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Rabbi cleared of supplying cocaine faces rehab

The rabbi on trial for supplying cocaine at a lavish party for rich doctors, businessmen and prostitutes has been cleared.

    Rabbi Baruch Chalomish
    Rabbi Baruch Chalomish

    The rabbi standing trial for supplying cocaine at a lavish party for rich doctors, businessmen and prostitutes has been cleared by a jury at Manchester Crown Court.

    Baruch Chalomish, 54, escaped a lengthy prison sentence and was given unconditional bail. It was indicated by the judge that he would face an order to attend narcotic rehabilitation organised by the strictly Orthodox Jewish community when he reappears for sentencing on December 17.

    Rabbi Chalomish was found guilty of possessing 100g of cocaine for personal use at his home in the midst of Salford's Jewish community and at the apartment hotel party venue where he was arrested in January.

    The Israeli-born millionaire property dealer and a former minister in Glasgow 30 years ago, cried in the dock when the verdict was read out.

    After the trial Chalomish’s defence barrister, Jonathan Goldberg QC, said: “My client is too emotional to speak but he is grateful to the jury for their verdicts vindicating that he was only a cocaine user and never a supplier. He now hopes the shame and degradation he has suffered will serve as an example to others to shun drugs."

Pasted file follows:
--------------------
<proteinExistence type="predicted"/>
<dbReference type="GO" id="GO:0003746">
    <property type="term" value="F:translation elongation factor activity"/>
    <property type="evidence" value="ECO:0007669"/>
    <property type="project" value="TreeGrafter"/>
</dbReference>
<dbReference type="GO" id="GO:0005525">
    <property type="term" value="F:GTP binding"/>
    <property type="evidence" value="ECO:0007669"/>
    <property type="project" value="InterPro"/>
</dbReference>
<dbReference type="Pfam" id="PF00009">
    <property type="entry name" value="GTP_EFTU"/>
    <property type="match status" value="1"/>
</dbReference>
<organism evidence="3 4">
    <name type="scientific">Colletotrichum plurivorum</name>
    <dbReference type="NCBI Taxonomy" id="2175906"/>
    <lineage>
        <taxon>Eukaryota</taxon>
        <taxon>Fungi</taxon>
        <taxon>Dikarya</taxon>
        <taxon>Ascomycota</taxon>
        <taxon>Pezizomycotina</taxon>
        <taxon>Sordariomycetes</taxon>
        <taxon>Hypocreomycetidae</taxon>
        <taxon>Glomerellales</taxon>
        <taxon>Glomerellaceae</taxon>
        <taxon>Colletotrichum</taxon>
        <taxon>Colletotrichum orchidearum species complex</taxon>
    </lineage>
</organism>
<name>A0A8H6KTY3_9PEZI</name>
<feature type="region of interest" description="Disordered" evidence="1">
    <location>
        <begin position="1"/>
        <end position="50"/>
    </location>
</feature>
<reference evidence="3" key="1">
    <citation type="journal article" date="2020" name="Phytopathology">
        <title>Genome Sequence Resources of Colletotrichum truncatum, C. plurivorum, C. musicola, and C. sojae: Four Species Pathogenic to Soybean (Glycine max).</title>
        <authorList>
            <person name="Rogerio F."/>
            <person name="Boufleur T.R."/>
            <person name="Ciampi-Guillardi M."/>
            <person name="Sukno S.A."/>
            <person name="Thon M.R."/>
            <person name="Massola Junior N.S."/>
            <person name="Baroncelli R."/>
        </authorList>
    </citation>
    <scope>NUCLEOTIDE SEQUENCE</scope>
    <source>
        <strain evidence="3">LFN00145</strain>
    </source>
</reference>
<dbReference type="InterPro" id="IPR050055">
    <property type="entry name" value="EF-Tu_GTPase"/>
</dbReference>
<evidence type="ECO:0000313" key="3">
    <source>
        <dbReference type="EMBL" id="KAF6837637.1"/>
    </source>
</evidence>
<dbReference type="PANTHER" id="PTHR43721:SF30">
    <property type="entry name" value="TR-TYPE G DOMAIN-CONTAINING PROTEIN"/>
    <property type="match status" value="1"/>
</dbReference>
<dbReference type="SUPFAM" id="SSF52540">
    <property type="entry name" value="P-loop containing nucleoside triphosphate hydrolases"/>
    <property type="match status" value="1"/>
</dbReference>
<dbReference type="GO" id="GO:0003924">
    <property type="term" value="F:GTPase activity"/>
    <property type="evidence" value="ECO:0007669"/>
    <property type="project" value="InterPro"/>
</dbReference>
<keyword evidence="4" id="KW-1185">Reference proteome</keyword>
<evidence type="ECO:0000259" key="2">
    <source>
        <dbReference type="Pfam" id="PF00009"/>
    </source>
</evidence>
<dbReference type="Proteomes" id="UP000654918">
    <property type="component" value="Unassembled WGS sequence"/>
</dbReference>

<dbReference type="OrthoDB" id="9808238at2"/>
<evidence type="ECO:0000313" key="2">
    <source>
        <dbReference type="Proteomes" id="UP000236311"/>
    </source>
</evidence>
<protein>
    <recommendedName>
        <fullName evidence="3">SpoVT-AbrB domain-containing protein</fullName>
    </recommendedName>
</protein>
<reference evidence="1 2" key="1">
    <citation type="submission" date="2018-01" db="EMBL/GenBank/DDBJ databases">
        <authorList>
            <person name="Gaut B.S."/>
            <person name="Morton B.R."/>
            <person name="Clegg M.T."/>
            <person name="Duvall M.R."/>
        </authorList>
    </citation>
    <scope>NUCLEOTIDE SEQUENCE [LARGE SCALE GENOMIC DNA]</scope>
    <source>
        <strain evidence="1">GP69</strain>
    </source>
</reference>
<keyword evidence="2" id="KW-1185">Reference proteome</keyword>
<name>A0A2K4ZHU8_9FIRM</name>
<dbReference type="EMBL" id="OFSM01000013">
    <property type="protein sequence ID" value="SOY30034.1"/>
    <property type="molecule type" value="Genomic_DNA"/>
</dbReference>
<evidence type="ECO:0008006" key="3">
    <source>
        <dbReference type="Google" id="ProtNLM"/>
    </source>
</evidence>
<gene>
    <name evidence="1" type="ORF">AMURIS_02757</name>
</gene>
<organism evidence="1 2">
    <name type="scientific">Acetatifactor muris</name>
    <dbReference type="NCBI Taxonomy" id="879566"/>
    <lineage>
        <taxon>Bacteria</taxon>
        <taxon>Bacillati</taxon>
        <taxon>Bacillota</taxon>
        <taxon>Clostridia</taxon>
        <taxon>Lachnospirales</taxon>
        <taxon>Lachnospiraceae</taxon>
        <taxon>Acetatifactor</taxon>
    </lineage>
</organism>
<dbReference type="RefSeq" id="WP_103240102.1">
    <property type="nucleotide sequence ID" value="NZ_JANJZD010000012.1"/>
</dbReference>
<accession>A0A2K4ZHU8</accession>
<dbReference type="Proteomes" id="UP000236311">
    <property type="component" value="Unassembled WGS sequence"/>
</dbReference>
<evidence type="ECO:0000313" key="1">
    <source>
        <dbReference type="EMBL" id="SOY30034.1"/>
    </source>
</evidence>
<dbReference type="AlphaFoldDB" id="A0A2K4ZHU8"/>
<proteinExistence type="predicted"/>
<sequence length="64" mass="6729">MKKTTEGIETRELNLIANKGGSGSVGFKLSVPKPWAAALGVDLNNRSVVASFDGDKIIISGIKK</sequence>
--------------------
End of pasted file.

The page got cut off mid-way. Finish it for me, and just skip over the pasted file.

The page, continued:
Judge Michael Henshell said it was an "extraordinary" case, and told the jury it was Chalomish's co-defendent, Nasir Abbas, who was the "leading player in the drug parties."

    Mr Abbas was found guilty of drug dealing in his absence after evading his trial. He received an immediate prison sentence of six years and is being sought by police.

    The jury rejected the prosecution’s case that stashes totalling 100g of extremely high-grade cocaine and over £15,000 in cash found in Rabbi Chalomish's home proved he had used his wealth to finance convicted drug dealer Abbas to procure drugs.

    Jurors failed to accept that the unlikely pair reduced the stash to low-grade cocaine in order to sell or dish out to guests of the 10-day drug-binge part. Participants were alleged to have included call girls, a woman GP, a consultant surgeon and wealthy businessmen.

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